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The story of the depletion of the forests of New Zealand is not a new one, but it has not so far had the effect of prompting any energetic action on the part of successive Administrations. Certainly, tree-planting under Government supervision was commenced rather more than twenty years ago.
The results that have been achieved, however, are somewhat pathetic in their meagreness. The area which has been actually planted amounts to less than 33,000 acres. This gives a yearly average planting of between 1500 and 1600 acres, and in no single year since operations commenced has a total area been planted in excess of 2700 acres.
According to the figures quoted by Mr W. G. Morrison, head Government forester at Hanmer Springs, at the same session of the Congress, it was estimated in 1915 that the native timber reserves of the dominion were being depleted at the rate of 24,000 acres yearly.
Gala opening for bridge
There was quite a gala day at Queenstown to-day, the occasion being the opening of the Arthur's Point bridge over the Shotover River, about four miles from the town, by the Minister of Lands (the Hon. D. H. Guthrie).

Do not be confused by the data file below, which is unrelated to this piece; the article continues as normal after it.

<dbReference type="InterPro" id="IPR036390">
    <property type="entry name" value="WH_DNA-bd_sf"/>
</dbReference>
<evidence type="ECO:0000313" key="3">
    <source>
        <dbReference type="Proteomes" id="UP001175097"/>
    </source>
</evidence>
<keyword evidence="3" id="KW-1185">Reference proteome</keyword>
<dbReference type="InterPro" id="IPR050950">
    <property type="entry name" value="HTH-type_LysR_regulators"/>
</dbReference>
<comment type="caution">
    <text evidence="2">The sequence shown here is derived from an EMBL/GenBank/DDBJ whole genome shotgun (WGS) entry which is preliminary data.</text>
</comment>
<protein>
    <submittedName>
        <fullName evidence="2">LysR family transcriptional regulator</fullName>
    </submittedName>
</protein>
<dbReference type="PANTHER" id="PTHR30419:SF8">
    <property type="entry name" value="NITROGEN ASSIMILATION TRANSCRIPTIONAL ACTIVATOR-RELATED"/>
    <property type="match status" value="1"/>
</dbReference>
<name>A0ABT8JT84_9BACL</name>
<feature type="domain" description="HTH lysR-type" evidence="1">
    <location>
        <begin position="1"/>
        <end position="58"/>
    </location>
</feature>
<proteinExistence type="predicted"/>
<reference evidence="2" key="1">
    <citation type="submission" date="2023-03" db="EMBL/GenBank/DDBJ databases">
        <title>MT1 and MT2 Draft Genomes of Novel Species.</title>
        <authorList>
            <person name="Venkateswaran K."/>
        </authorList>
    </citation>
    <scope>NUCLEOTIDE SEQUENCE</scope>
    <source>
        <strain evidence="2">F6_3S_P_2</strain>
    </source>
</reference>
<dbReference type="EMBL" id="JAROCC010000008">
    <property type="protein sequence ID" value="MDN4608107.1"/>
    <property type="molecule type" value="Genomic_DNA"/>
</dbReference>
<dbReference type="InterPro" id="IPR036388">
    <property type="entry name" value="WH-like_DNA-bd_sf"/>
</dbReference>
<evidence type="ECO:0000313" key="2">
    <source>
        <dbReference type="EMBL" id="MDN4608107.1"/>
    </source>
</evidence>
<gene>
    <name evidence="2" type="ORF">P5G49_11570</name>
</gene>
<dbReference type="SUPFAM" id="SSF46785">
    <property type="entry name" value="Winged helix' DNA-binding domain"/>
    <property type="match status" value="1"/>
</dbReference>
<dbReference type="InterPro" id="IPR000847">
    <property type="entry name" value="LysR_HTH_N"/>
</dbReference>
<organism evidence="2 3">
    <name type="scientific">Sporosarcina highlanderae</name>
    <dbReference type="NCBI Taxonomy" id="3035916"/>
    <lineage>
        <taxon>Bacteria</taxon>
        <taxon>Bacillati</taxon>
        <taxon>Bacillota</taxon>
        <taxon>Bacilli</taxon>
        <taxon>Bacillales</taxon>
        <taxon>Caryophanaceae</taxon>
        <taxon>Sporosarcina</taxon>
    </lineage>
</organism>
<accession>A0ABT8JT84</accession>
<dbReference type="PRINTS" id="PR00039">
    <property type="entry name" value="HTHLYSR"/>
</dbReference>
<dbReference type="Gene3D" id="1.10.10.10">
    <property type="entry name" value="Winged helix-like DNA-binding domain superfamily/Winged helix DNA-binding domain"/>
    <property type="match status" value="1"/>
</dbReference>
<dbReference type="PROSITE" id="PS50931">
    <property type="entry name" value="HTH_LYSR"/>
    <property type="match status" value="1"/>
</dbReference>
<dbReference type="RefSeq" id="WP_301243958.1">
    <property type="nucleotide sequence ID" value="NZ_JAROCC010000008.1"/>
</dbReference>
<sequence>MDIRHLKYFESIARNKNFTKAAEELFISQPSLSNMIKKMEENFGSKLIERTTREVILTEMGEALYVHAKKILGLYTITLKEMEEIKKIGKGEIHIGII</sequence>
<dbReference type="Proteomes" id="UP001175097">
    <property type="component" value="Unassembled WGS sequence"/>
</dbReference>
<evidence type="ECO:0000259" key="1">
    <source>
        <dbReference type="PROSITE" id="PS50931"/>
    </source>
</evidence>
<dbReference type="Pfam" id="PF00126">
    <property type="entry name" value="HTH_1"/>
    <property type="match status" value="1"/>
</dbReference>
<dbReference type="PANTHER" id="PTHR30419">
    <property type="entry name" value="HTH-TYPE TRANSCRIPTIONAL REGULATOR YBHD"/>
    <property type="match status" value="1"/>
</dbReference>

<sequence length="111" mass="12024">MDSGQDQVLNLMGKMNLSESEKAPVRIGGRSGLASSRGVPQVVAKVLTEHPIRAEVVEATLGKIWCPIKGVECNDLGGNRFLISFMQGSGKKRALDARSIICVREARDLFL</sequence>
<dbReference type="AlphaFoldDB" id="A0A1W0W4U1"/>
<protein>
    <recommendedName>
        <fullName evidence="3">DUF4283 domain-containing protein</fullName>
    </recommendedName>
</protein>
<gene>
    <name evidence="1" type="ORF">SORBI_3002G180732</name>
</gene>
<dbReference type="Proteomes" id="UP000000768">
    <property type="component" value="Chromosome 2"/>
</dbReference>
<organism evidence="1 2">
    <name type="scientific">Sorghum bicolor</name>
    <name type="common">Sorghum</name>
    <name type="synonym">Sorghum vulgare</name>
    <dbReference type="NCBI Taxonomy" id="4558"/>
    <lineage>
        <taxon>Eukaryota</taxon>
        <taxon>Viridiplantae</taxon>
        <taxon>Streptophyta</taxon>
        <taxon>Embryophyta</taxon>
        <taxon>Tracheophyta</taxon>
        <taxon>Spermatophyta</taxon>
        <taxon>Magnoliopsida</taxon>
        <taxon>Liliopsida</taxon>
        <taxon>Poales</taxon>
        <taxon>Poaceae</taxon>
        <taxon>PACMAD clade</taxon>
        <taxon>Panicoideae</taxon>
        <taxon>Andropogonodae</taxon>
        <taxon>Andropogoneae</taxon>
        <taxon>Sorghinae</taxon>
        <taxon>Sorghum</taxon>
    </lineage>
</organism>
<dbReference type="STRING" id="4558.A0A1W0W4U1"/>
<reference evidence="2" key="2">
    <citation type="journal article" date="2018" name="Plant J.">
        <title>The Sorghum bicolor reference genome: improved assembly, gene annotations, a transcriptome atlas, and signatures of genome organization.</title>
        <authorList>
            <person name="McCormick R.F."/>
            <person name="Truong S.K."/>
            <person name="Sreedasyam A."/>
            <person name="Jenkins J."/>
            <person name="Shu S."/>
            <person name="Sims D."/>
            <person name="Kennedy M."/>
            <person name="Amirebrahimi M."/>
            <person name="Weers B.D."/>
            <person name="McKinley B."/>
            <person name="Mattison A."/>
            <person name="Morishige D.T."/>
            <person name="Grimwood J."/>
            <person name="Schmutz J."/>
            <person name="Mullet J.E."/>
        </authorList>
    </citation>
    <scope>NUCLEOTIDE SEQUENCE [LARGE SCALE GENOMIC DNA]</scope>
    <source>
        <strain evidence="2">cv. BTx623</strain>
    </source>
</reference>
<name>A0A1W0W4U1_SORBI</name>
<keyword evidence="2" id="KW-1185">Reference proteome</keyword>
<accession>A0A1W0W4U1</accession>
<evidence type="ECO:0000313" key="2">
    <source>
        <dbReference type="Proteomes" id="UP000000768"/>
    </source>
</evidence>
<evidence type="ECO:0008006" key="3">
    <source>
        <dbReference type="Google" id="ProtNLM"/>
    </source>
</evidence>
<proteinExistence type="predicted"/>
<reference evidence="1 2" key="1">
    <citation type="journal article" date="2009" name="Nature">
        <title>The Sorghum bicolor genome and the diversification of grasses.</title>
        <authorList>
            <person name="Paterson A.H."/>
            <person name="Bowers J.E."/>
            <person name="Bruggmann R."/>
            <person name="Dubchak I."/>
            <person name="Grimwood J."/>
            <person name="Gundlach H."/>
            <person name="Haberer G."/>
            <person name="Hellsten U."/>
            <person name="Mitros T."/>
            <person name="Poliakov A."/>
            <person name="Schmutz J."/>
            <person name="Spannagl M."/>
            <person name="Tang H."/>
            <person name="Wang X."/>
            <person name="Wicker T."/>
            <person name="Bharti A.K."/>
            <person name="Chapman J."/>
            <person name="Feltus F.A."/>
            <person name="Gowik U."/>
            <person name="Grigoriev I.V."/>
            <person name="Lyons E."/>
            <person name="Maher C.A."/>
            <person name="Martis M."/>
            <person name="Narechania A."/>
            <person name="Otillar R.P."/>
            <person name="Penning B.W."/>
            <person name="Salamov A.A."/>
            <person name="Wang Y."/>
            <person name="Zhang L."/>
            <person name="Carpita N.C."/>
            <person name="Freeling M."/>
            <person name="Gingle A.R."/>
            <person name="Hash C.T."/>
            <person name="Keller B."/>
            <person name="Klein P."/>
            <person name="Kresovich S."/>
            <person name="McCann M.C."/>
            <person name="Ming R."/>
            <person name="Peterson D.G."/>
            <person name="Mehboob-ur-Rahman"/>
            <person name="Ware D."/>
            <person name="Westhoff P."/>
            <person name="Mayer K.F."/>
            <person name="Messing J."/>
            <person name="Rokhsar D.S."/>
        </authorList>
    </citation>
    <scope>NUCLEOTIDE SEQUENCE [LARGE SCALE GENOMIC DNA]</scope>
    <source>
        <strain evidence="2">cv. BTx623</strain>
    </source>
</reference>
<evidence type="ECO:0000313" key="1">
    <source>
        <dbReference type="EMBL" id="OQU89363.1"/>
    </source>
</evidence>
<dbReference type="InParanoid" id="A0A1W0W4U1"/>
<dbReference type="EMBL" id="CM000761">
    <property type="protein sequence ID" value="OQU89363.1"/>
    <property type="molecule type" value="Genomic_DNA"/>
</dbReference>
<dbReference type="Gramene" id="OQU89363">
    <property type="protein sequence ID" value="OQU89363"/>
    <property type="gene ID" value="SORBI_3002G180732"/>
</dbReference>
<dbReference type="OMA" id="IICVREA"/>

The bridge, which was built by the Public Works Department, cost 5000.
The construction was commenced on November 1, 1917, and the bridge was built of reinforced concrete throughout. It has a total length of 140ft.
The present structure was designed by Mr C. J. M'Kenzie (resident engineer of the Public Works Department in Dunedin), and is a credit to that gentleman and those associated with him in its construction.
Enormous eel caught
An enormous eel, weighing over 100lb, and measuring 20in round the body, was shot in a creek at Kaiuma by Mr R. Hutchinson, who was attracted to the spot by hearing a great splashing of water.
He found a couple of smaller eels on the grass near the edge of the water which the veteran was evidently pursuing. As opportunity offered (says the Pelorus Guardian). Mr Hutchinson eventually despatched the monster with several shots from his pea rifle.
Strawberries for patients
A pleasant surprise was sprung on the soldier patients in the Dunedin Hospital yesterday. This took the form of a crate of Ettersburg No. 80 strawberries, which came from the Sunnyvale Orchard.
Accompanying the strawberries was an ample supply of cream. It is kind and thoughtful acts of this description which make the men realise that their services for their country are appreciated.
Mr F. Duncan was the donor, and the soldiers, in addition to enjoying the treat thus provided for them, appreciate the sentiments which prompted Mr Duncan to send along the fruit and cream.
- ODT, 14.2.1919.
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